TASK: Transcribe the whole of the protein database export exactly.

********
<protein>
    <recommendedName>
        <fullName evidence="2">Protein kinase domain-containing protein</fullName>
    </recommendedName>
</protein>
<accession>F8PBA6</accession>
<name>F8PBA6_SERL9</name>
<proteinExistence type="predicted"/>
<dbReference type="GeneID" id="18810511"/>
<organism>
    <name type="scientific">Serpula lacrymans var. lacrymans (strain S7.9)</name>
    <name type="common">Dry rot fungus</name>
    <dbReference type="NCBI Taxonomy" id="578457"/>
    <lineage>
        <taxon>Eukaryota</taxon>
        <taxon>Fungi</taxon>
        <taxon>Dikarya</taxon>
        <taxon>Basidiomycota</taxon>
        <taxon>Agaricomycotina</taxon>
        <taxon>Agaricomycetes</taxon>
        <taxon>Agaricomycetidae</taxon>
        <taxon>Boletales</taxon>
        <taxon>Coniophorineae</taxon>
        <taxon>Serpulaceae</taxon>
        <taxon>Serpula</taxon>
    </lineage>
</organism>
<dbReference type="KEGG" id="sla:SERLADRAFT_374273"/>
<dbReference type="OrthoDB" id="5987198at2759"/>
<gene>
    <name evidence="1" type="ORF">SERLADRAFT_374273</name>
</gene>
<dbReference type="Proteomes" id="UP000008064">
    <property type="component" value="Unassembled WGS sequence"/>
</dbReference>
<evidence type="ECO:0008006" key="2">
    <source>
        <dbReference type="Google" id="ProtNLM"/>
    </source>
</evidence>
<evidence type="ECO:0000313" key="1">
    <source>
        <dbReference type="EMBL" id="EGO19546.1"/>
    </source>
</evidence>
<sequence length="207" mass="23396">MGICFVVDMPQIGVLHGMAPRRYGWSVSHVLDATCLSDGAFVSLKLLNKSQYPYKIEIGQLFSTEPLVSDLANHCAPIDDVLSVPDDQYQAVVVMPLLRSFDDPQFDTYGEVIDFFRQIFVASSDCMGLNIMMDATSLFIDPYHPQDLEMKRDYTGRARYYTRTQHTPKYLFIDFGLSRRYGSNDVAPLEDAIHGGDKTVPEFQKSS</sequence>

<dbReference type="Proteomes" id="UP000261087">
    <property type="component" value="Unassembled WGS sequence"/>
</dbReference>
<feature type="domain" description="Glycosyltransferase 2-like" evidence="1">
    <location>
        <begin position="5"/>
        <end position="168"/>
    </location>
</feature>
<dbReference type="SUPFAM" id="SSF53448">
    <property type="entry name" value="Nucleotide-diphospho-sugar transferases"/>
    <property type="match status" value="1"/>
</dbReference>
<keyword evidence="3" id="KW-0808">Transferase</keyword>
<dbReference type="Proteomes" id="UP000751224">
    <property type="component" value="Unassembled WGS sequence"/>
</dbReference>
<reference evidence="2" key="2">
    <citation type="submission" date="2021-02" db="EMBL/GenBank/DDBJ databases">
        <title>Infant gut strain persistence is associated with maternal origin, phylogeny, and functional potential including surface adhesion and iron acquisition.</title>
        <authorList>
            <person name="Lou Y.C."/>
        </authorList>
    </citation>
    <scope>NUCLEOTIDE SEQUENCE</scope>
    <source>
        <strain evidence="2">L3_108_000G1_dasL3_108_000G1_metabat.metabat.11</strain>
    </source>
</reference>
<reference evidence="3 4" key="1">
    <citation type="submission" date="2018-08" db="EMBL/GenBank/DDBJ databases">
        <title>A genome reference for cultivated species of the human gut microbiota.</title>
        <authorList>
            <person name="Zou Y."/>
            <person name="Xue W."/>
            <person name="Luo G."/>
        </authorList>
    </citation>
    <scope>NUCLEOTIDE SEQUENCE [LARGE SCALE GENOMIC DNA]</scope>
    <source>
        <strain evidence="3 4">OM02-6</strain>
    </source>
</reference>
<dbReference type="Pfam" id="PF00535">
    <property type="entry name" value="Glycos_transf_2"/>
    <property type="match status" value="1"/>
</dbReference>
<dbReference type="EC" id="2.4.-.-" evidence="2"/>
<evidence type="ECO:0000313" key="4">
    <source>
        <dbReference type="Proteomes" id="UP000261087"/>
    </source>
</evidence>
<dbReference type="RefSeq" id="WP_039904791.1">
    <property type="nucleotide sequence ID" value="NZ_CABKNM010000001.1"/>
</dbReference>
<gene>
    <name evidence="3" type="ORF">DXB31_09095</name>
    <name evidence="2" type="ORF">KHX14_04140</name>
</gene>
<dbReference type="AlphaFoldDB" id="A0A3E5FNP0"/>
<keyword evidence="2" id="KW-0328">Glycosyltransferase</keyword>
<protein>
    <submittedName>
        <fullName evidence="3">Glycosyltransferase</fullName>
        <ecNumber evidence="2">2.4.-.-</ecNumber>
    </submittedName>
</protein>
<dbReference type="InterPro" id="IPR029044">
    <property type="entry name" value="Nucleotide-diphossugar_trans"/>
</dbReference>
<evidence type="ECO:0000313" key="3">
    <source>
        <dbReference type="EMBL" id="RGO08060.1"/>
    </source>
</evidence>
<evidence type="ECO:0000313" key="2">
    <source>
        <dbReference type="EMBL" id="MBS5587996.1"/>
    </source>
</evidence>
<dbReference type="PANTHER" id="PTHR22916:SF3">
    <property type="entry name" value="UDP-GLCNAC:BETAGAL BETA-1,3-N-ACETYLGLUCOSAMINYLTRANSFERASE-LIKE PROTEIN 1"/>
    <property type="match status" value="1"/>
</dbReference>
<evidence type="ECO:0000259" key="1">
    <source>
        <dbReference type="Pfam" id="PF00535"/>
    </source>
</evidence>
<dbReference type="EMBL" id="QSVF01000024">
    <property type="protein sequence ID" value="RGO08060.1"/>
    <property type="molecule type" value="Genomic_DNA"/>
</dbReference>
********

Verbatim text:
<protein>
    <recommendedName>
        <fullName evidence="2">Protein kinase domain-containing protein</fullName>
    </recommendedName>
</protein>
<accession>F8PBA6</accession>
<name>F8PBA6_SERL9</name>
<proteinExistence type="predicted"/>
<dbReference type="GeneID" id="18810511"/>
<organism>
    <name type="scientific">Serpula lacrymans var. lacrymans (strain S7.9)</name>
    <name type="common">Dry rot fungus</name>
    <dbReference type="NCBI Taxonomy" id="578457"/>
    <lineage>
        <taxon>Eukaryota</taxon>
        <taxon>Fungi</taxon>
        <taxon>Dikarya</taxon>
        <taxon>Basidiomycota</taxon>
        <taxon>Agaricomycotina</taxon>
        <taxon>Agaricomycetes</taxon>
        <taxon>Agaricomycetidae</taxon>
        <taxon>Boletales</taxon>
        <taxon>Coniophorineae</taxon>
        <taxon>Serpulaceae</taxon>
        <taxon>Serpula</taxon>
    </lineage>
</organism>
<dbReference type="KEGG" id="sla:SERLADRAFT_374273"/>
<dbReference type="OrthoDB" id="5987198at2759"/>
<gene>
    <name evidence="1" type="ORF">SERLADRAFT_374273</name>
</gene>
<dbReference type="Proteomes" id="UP000008064">
    <property type="component" value="Unassembled WGS sequence"/>
</dbReference>
<evidence type="ECO:0008006" key="2">
    <source>
        <dbReference type="Google" id="ProtNLM"/>
    </source>
</evidence>
<evidence type="ECO:0000313" key="1">
    <source>
        <dbReference type="EMBL" id="EGO19546.1"/>
    </source>
</evidence>
<sequence length="207" mass="23396">MGICFVVDMPQIGVLHGMAPRRYGWSVSHVLDATCLSDGAFVSLKLLNKSQYPYKIEIGQLFSTEPLVSDLANHCAPIDDVLSVPDDQYQAVVVMPLLRSFDDPQFDTYGEVIDFFRQIFVASSDCMGLNIMMDATSLFIDPYHPQDLEMKRDYTGRARYYTRTQHTPKYLFIDFGLSRRYGSNDVAPLEDAIHGGDKTVPEFQKSS</sequence>

<dbReference type="Proteomes" id="UP000261087">
    <property type="component" value="Unassembled WGS sequence"/>
</dbReference>
<feature type="domain" description="Glycosyltransferase 2-like" evidence="1">
    <location>
        <begin position="5"/>
        <end position="168"/>
    </location>
</feature>
<dbReference type="SUPFAM" id="SSF53448">
    <property type="entry name" value="Nucleotide-diphospho-sugar transferases"/>
    <property type="match status" value="1"/>
</dbReference>
<keyword evidence="3" id="KW-0808">Transferase</keyword>
<dbReference type="Proteomes" id="UP000751224">
    <property type="component" value="Unassembled WGS sequence"/>
</dbReference>
<reference evidence="2" key="2">
    <citation type="submission" date="2021-02" db="EMBL/GenBank/DDBJ databases">
        <title>Infant gut strain persistence is associated with maternal origin, phylogeny, and functional potential including surface adhesion and iron acquisition.</title>
        <authorList>
            <person name="Lou Y.C."/>
        </authorList>
    </citation>
    <scope>NUCLEOTIDE SEQUENCE</scope>
    <source>
        <strain evidence="2">L3_108_000G1_dasL3_108_000G1_metabat.metabat.11</strain>
    </source>
</reference>
<reference evidence="3 4" key="1">
    <citation type="submission" date="2018-08" db="EMBL/GenBank/DDBJ databases">
        <title>A genome reference for cultivated species of the human gut microbiota.</title>
        <authorList>
            <person name="Zou Y."/>
            <person name="Xue W."/>
            <person name="Luo G."/>
        </authorList>
    </citation>
    <scope>NUCLEOTIDE SEQUENCE [LARGE SCALE GENOMIC DNA]</scope>
    <source>
        <strain evidence="3 4">OM02-6</strain>
    </source>
</reference>
<dbReference type="Pfam" id="PF00535">
    <property type="entry name" value="Glycos_transf_2"/>
    <property type="match status" value="1"/>
</dbReference>
<dbReference type="EC" id="2.4.-.-" evidence="2"/>
<evidence type="ECO:0000313" key="4">
    <source>
        <dbReference type="Proteomes" id="UP000261087"/>
    </source>
</evidence>
<dbReference type="RefSeq" id="WP_039904791.1">
    <property type="nucleotide sequence ID" value="NZ_CABKNM010000001.1"/>
</dbReference>
<gene>
    <name evidence="3" type="ORF">DXB31_09095</name>
    <name evidence="2" type="ORF">KHX14_04140</name>
</gene>
<dbReference type="AlphaFoldDB" id="A0A3E5FNP0"/>
<keyword evidence="2" id="KW-0328">Glycosyltransferase</keyword>
<protein>
    <submittedName>
        <fullName evidence="3">Glycosyltransferase</fullName>
        <ecNumber evidence="2">2.4.-.-</ecNumber>
    </submittedName>
</protein>
<dbReference type="InterPro" id="IPR029044">
    <property type="entry name" value="Nucleotide-diphossugar_trans"/>
</dbReference>
<evidence type="ECO:0000313" key="3">
    <source>
        <dbReference type="EMBL" id="RGO08060.1"/>
    </source>
</evidence>
<evidence type="ECO:0000313" key="2">
    <source>
        <dbReference type="EMBL" id="MBS5587996.1"/>
    </source>
</evidence>
<dbReference type="PANTHER" id="PTHR22916:SF3">
    <property type="entry name" value="UDP-GLCNAC:BETAGAL BETA-1,3-N-ACETYLGLUCOSAMINYLTRANSFERASE-LIKE PROTEIN 1"/>
    <property type="match status" value="1"/>
</dbReference>
<evidence type="ECO:0000259" key="1">
    <source>
        <dbReference type="Pfam" id="PF00535"/>
    </source>
</evidence>
<dbReference type="EMBL" id="QSVF01000024">
    <property type="protein sequence ID" value="RGO08060.1"/>
    <property type="molecule type" value="Genomic_DNA"/>
</dbReference>